Prosecution Rests In Edwards Trial

 

Prosecutors rested their campaign fraud case against John Edwards on Thursday after 14 days of dramatic and often unflattering testimony that focused on the once-promising politician's infidelity and the secret money they say he used to cover up the affair he feared would derail his presidential ambitions.

In its final act, federal prosecutors played a tape of a 2008 national television interview in which the Democrat repeatedly lied about his extramarital affair with the woman who was part of his campaign staff and denied fathering her baby.

The testimony repeatedly showed an unappealing side of Edwards, casting him as a liar and lousy husband. The question is whether prosecutors showed he violated campaign finance laws in using nearly $1 million in undisclosed payments from two wealthy campaign donors to hide his pregnant mistress as he sought the White House.

To prove their case, the government has to not only show that the ex-North Carolina senator knew what the money was being used for, but that he knew he was violating the law and did it anyway.

"The case is weak," said Kieran J. Shanahan, a former federal prosecutor turned Raleigh defense lawyer who has been attending the trial. "They've not shown criminal intent."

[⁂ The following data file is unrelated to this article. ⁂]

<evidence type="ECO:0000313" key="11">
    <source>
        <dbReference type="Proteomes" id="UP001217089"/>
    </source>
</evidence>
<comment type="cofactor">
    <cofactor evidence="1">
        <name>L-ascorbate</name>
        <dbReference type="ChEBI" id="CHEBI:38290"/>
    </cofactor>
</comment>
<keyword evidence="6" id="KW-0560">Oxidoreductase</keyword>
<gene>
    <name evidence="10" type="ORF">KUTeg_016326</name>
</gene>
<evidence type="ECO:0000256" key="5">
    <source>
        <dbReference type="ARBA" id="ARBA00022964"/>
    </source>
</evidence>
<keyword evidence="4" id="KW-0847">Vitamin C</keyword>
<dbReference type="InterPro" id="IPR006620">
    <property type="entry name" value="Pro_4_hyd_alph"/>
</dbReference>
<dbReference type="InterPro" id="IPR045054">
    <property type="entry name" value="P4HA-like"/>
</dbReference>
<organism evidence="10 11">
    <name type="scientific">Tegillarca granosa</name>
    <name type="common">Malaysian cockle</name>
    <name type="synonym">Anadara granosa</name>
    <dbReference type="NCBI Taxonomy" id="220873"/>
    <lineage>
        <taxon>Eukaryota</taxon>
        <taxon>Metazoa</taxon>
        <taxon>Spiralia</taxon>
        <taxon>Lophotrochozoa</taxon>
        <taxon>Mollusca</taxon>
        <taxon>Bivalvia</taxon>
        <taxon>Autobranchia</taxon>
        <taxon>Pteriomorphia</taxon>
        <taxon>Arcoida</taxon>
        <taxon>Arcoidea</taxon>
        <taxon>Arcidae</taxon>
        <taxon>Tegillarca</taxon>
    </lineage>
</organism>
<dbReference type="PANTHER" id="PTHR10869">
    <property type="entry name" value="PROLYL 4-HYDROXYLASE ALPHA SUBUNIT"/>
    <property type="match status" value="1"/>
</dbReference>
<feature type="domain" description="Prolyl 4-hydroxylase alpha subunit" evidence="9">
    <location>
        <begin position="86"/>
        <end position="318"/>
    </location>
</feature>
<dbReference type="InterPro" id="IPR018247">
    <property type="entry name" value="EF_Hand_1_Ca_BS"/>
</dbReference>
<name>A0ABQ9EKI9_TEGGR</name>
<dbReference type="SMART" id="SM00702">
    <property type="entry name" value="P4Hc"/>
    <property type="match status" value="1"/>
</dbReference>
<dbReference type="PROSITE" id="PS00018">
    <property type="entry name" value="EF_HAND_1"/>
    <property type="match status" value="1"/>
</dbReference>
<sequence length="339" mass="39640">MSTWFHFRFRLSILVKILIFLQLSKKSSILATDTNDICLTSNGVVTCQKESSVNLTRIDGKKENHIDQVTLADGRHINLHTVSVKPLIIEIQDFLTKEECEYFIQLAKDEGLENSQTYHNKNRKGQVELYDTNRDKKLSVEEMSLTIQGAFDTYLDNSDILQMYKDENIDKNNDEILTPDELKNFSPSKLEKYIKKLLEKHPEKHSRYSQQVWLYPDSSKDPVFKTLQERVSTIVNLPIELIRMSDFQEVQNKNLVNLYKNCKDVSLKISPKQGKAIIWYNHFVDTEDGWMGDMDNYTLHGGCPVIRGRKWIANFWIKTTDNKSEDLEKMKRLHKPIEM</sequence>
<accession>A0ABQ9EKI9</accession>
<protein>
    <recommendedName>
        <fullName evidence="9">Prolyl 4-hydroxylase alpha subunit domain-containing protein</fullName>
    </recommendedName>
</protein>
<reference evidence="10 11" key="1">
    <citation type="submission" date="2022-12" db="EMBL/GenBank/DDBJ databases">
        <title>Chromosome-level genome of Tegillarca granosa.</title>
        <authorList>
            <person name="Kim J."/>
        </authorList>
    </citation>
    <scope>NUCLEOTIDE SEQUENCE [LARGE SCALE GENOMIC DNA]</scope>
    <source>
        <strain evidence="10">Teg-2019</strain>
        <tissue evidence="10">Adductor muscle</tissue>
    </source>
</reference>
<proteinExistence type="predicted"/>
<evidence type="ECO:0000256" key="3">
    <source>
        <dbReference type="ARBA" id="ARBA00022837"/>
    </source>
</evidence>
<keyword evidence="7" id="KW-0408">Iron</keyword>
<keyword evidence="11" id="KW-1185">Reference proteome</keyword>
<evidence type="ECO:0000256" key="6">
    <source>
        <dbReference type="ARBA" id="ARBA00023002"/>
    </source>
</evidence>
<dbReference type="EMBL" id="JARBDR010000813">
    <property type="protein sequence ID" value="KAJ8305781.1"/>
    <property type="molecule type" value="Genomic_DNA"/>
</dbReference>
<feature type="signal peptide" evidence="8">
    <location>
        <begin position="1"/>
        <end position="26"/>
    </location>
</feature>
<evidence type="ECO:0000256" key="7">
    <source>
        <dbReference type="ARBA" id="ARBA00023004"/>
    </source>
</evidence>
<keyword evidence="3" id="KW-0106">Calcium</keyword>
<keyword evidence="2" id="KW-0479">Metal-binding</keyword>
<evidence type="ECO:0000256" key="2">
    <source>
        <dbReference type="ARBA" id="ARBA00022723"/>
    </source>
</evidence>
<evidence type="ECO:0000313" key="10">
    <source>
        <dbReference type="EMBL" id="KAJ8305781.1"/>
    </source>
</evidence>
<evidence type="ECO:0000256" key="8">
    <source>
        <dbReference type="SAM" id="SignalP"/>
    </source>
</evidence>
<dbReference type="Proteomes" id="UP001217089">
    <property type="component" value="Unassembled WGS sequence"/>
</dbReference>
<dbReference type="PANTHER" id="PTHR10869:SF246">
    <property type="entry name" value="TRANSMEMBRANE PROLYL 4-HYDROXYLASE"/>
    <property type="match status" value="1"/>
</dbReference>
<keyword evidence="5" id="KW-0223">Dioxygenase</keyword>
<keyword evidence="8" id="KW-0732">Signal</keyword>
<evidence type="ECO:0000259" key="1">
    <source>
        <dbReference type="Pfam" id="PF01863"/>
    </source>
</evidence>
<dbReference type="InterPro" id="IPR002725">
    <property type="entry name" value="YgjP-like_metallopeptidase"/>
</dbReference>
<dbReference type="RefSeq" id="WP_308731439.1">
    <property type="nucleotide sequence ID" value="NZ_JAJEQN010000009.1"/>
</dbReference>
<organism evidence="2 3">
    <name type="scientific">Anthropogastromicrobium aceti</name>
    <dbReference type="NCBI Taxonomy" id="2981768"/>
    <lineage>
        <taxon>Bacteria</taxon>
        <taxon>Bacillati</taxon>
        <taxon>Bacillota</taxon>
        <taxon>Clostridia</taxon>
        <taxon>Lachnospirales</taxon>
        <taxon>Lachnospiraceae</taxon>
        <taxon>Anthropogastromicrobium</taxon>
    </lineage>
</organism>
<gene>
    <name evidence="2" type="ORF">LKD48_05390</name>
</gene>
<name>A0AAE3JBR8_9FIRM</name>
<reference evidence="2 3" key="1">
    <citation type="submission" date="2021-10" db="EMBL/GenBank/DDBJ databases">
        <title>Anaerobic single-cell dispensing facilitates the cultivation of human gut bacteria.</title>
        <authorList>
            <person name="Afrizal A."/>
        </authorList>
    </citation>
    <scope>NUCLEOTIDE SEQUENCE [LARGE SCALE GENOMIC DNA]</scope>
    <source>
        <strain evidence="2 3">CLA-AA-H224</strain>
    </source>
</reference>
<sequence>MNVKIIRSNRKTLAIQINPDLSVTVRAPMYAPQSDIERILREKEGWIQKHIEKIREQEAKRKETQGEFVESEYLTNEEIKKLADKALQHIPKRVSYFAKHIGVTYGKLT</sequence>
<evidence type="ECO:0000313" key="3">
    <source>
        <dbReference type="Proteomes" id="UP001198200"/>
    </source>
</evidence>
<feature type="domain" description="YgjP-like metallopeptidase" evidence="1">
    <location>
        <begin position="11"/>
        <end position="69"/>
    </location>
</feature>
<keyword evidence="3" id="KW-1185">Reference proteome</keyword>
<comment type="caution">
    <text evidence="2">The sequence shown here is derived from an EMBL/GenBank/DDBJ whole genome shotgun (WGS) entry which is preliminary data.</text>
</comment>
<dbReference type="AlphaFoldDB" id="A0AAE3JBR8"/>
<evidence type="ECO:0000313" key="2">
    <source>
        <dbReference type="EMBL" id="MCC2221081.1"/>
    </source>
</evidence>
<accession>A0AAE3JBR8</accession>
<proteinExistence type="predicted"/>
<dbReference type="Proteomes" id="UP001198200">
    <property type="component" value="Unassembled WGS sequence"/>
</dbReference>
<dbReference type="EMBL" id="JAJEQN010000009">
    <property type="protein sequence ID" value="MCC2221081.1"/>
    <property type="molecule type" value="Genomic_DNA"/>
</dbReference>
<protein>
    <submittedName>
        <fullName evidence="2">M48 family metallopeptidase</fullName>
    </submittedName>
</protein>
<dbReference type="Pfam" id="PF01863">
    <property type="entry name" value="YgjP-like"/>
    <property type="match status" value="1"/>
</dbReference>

On Friday, Edwards' defense team will have its turn and plans to ask U.S. District Court Judge Catherine C. Eagles to dismiss the case for lack of evidence. Such motions are routine in criminal trials after the prosecution rests, and they very rarely work. The 58-year-old Edwards has pleaded not guilty to six criminal counts and faces up to 30 years in prison if convicted. "The prosecution's evidence is good enough to get to the jury, but conviction remains an open question," said Steve Friedland, a former federal prosecutor and professor at Elon University School of Law who has attended the trial. "The case is largely built on circumstantial evidence. There is no smoking gun." If the judge allows the trial to go forward, the defense will begin presenting its side Monday - and may call his mistress, Rielle Hunter, to testify. Edwards could also take the stand in his own defense.
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Source: Yellowbrix

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